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High-Dimensional Instrumental Variables Regression and Confidence Sets


  • Eric Gautier

    () (CREST)

  • Alexandre Tsybakov

    () (CREST)


We propose an instrumental variables method for inference in high-dimensional structural equations with endogenous regressors. The number of regressors K can be much larger than the sample size. A key ingredient is sparsity, i.e., the vector of coefficients has many zeros, or approximate sparsity, i.e., it is well approximated by a vector with many zeros. We can have less instruments than regressors and allow for partial identification. Our procedure, called STIV (Self Tuning Instrumental Variables) estimator, is realized as a solution of a conic program. The joint confidence sets can be obtained by solving K convex programs. We provide rates of convergence, model selection results and propose three types of joint confidence sets relying each on different assumptions on the parameter space. Under the stronger assumption they are adaptive. The results are uniform over a wide classes of distributions of the data and can have finite sample validity. When the number of instruments is too large or when one only has instruments for an endogenous regressor which are too weak, the confidence sets can have infinite volume with positive probability. This provides a simple one-stage procedure for inference robust to weak instruments which could also be used for low dimensional models. In our IV regression setting, the standard tools from the literature on sparsity, such as the restricted eigenvalue assumption are inapplicable. Therefore we develop new sharper sensitivity characteristics, as well as easy to compute data-driven bounds. All results apply to the particular case of the usual high-dimensional regression. We also present extensions to the high-dimensional framework of the two-stage least squares method and method to detect endogenous instruments given a set of exogenous instruments.
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  • Eric Gautier & Alexandre Tsybakov, 2011. "High-Dimensional Instrumental Variables Regression and Confidence Sets," Working Papers 2011-13, Center for Research in Economics and Statistics.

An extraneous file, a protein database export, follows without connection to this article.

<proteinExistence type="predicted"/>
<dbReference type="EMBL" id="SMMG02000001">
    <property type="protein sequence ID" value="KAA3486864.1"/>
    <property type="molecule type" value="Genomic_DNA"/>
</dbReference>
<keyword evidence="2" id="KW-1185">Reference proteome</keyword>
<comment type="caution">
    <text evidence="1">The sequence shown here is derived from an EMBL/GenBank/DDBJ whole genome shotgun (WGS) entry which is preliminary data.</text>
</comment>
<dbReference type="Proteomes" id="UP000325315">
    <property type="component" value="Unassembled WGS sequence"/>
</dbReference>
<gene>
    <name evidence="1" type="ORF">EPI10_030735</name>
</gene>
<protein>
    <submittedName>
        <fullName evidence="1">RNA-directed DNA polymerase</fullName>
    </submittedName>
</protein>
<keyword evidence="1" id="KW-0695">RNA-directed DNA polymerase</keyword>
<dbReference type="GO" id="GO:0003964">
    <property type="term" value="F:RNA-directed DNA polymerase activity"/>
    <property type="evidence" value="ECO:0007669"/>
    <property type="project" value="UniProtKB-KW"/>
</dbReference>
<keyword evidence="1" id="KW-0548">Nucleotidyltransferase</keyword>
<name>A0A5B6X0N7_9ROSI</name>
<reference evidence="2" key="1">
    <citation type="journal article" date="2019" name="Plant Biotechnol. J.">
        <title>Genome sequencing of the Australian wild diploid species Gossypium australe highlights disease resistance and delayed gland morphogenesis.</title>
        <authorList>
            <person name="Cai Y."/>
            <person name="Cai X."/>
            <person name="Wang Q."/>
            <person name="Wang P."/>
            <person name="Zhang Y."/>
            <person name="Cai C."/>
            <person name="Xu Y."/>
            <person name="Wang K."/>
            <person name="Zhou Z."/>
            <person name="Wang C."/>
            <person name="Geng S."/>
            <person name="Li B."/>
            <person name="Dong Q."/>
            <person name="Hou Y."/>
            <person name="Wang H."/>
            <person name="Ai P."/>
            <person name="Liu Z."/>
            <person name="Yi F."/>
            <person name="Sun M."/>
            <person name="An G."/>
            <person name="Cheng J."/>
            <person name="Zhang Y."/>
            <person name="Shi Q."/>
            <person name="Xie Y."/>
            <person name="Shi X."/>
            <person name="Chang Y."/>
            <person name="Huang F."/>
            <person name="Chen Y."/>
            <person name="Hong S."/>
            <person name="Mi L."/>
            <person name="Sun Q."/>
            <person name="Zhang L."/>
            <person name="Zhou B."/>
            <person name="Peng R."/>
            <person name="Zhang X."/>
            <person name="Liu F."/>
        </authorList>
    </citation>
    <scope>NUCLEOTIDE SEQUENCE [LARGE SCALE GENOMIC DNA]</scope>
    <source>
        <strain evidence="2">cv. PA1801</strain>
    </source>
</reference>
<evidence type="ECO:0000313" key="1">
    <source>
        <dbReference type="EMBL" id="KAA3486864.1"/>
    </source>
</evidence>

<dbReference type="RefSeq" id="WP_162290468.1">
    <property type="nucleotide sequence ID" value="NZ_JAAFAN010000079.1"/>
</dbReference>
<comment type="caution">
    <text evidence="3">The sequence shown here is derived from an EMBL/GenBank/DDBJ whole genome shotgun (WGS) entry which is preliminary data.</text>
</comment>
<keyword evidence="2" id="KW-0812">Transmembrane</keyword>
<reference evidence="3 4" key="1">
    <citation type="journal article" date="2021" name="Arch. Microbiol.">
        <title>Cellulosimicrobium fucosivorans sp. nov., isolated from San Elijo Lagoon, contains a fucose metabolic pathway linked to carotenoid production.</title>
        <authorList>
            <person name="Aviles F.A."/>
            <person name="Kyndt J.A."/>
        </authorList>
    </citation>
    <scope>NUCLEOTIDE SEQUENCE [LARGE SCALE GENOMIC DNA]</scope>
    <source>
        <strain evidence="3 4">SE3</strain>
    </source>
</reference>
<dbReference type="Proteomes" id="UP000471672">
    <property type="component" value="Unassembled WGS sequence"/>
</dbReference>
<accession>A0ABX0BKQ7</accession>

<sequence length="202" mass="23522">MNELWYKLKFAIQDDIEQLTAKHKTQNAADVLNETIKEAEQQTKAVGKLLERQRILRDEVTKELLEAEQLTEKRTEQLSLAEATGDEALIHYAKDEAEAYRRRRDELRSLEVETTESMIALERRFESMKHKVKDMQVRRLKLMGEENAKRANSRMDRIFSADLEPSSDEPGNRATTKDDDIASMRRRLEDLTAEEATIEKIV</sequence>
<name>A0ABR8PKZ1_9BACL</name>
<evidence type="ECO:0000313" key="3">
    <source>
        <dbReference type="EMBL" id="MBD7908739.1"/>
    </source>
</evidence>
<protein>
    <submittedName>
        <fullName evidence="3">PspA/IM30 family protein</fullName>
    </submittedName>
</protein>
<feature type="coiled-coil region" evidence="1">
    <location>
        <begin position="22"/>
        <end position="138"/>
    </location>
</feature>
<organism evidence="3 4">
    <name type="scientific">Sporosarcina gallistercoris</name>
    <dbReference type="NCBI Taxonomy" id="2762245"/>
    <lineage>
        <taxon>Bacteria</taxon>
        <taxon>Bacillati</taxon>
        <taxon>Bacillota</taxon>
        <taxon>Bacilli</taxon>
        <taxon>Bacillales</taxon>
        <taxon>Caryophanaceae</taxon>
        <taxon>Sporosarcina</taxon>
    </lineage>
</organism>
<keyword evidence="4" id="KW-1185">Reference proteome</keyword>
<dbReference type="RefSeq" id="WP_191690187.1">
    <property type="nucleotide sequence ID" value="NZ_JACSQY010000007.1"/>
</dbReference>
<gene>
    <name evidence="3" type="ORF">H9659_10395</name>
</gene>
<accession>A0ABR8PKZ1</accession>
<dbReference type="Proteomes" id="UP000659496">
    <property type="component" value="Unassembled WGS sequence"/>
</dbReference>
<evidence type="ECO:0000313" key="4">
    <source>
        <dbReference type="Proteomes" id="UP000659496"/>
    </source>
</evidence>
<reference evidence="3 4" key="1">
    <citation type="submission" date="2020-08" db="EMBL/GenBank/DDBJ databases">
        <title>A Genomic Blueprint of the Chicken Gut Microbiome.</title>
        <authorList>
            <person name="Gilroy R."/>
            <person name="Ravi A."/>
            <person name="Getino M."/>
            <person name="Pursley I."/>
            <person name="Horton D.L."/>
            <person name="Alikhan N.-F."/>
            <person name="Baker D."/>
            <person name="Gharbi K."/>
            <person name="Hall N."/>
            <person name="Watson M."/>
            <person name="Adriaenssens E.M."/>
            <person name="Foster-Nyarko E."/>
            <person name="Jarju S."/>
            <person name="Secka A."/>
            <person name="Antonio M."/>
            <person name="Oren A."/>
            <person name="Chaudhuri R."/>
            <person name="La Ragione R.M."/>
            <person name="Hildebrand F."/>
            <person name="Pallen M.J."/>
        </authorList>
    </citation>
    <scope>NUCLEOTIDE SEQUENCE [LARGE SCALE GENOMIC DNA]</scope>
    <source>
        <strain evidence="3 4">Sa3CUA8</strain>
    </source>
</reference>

• Handle: RePEc:crs:wpaper:2011-13

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    References listed on IDEAS

    1. Alastair R. Hall & Fernanda P. M. Peixe, 2003. "A Consistent Method for the Selection of Relevant Instruments," Econometric Reviews, Taylor & Francis Journals, vol. 22(3), pages 269-287, January.
    2. Chamberlain, Gary, 1987. "Asymptotic efficiency in estimation with conditional moment restrictions," Journal of Econometrics, Elsevier, vol. 34(3), pages 305-334, March.
    3. Okui, Ryo, 2011. "Instrumental variable estimation in the presence of many moment conditions," Journal of Econometrics, Elsevier, vol. 165(1), pages 70-86.
    4. Caner, Mehmet, 2009. "Lasso-Type Gmm Estimator," Econometric Theory, Cambridge University Press, vol. 25(01), pages 270-290, February.
    5. Jerry A. Hausman & Whitney K. Newey & Tiemen Woutersen & John C. Chao & Norman R. Swanson, 2012. "Instrumental variable estimation with heteroskedasticity and many instruments," Quantitative Economics, Econometric Society, vol. 3(2), pages 211-255, July.
    6. Carrasco, Marine & Florens, Jean-Pierre, 2000. "Generalization Of Gmm To A Continuum Of Moment Conditions," Econometric Theory, Cambridge University Press, vol. 16(06), pages 797-834, December.
    7. A. Belloni & D. Chen & V. Chernozhukov & C. Hansen, 2012. "Sparse Models and Methods for Optimal Instruments With an Application to Eminent Domain," Econometrica, Econometric Society, vol. 80(6), pages 2369-2429, November.
    8. Amemiya, Takeshi, 1974. "The nonlinear two-stage least-squares estimator," Journal of Econometrics, Elsevier, vol. 2(2), pages 105-110, July.
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